Merry Marking

“Dear classroom clinic,
By the end of this week, I am going to have hundreds of Christmas end-of-term assessments to mark. Do you have any quick wins for marking lots of assessments at once?” 


The idea of marking hundreds of similar scripts (a realistic one if you’re a secondary foundation subject teacher) sounds horrific, yet it is a reality. Nothing we write can remove that marking but here are some tips to try and help save you some precious minutes.


  1. Marking one question at a time – Marking one question / double-page spread at a time is a great way to get into a rhythm, keeping your mind focused on one part of the mark scheme before you have to think about the next part of the test.
  2. Peer-assessment – Can the students mark parts of the test themselves? Especially multiple choice or short answer questions.
  3. Self-review – You do not necessarily need to write repetitive comments. Why not number/tick mark and then get students to use the mark scheme to write their own comments, using a comment bank to help?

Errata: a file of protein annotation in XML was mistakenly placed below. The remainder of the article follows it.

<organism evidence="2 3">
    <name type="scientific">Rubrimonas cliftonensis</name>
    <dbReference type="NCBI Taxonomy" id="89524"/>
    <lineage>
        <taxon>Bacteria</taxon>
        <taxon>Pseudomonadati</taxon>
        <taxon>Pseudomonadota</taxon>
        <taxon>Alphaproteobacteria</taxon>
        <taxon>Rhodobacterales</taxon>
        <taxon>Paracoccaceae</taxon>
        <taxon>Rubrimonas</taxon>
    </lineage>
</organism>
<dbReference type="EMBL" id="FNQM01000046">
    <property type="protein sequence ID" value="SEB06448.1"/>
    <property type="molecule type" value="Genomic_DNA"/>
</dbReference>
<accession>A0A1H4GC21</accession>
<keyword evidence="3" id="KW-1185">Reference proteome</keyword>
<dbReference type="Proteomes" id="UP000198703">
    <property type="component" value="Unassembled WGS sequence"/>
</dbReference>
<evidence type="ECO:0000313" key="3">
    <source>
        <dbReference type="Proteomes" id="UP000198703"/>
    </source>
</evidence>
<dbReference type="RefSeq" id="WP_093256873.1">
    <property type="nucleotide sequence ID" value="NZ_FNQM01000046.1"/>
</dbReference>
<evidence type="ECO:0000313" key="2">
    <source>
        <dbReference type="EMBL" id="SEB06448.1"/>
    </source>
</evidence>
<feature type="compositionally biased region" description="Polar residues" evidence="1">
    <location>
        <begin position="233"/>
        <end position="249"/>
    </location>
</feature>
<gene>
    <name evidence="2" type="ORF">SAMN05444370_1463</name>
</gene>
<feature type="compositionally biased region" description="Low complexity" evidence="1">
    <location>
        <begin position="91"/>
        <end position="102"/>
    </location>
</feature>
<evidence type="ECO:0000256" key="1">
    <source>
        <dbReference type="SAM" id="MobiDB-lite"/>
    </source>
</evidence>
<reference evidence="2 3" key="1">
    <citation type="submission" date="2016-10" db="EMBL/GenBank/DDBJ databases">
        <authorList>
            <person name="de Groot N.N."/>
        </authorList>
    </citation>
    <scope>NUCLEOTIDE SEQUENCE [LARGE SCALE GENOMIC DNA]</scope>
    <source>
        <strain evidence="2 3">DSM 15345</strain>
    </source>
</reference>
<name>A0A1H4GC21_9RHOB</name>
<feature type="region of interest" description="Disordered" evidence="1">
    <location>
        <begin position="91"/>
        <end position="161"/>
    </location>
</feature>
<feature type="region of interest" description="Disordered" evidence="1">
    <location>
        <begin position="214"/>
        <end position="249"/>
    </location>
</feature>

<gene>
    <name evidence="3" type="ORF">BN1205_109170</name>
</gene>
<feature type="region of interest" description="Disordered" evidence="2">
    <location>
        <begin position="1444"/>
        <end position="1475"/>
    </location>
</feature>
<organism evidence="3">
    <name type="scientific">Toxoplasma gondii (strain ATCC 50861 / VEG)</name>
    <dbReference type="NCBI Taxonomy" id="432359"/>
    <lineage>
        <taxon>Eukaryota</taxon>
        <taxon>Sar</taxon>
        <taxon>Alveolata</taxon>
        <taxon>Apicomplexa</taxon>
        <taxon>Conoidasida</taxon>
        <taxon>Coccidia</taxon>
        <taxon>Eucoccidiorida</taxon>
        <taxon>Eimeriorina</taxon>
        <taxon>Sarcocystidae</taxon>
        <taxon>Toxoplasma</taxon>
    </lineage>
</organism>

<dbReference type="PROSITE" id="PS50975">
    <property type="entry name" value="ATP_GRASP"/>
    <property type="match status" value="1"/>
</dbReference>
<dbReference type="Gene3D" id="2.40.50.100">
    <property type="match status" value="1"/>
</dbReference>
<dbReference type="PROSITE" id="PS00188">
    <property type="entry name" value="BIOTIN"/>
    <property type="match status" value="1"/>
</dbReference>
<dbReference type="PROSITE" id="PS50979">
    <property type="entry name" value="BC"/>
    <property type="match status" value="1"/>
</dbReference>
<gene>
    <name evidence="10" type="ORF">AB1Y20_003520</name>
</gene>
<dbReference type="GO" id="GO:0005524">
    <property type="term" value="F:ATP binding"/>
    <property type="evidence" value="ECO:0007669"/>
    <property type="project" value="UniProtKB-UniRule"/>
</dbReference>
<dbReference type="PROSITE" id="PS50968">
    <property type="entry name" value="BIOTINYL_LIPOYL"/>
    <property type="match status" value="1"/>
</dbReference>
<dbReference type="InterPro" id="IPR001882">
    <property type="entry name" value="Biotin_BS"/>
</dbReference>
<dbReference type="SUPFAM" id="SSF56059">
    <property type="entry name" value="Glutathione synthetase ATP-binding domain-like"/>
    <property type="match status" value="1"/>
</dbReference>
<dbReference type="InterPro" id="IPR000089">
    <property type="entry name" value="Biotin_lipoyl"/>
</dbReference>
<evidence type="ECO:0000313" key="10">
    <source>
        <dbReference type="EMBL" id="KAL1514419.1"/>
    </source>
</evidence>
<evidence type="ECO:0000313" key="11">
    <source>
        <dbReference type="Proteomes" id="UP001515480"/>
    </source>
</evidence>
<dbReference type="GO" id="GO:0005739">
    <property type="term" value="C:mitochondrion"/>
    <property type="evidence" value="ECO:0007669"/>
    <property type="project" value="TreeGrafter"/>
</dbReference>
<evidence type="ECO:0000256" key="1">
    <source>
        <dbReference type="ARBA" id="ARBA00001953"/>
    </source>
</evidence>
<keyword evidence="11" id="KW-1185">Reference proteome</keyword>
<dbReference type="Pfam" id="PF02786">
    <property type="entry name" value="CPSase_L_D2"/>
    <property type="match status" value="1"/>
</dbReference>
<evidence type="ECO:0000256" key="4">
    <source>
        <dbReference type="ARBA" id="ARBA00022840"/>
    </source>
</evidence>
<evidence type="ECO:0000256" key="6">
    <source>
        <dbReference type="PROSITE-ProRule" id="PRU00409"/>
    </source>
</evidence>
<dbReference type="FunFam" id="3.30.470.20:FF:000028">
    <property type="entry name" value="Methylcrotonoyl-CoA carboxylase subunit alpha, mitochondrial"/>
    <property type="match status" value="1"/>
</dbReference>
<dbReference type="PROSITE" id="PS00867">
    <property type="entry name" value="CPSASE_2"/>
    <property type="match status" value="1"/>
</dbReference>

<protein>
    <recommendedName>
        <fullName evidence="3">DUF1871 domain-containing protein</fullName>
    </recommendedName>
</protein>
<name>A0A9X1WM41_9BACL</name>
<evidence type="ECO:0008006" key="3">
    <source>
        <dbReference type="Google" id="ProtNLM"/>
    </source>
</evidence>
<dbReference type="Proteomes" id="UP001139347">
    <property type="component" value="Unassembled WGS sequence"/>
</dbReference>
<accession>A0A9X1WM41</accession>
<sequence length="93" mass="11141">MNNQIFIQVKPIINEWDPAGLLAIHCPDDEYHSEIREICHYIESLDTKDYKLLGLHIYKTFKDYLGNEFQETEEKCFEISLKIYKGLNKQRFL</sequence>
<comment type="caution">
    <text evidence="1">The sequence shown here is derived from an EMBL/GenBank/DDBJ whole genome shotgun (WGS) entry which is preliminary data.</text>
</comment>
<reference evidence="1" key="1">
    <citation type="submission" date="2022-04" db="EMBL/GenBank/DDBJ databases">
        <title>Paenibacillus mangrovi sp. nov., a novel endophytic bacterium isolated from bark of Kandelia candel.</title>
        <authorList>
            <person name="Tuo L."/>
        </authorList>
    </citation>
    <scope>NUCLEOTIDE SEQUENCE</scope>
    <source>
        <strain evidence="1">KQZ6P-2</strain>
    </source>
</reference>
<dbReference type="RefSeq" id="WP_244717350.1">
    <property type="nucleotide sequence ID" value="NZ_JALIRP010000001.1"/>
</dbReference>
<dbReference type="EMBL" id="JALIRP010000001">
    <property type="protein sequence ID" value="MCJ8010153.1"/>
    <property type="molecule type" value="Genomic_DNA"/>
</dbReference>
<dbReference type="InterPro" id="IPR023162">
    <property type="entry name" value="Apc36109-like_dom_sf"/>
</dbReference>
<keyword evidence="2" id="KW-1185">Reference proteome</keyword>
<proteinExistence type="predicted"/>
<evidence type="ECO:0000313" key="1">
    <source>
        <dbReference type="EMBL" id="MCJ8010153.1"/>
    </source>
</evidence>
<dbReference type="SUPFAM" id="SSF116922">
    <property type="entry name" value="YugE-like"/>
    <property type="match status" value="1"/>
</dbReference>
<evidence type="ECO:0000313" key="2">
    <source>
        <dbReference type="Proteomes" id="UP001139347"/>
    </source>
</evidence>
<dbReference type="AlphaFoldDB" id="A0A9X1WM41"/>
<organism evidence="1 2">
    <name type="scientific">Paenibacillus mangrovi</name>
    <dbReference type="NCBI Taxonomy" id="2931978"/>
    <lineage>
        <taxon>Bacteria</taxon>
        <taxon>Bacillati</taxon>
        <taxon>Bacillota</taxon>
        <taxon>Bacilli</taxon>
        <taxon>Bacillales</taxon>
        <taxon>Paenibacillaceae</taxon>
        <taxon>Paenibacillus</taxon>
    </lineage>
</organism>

4. Whole group feedback – Tick mark assessments and write a collective set of notes on frequent mistakes or successes (like an examiner’s report) to save you time writing individual feedback on every paper. This is especially useful for spelling mistakes: instead of correcting every keyword in 120 tests, collate a list of the most frequently incorrect ones and give the whole class that list to then be tested on in a couple of weeks’ time.
  5. Open page – If you’ve done the assessment in exercise books, get students to leave their books open on the correct page. The 10 seconds you save flicking through every book to find the correct page all adds up!


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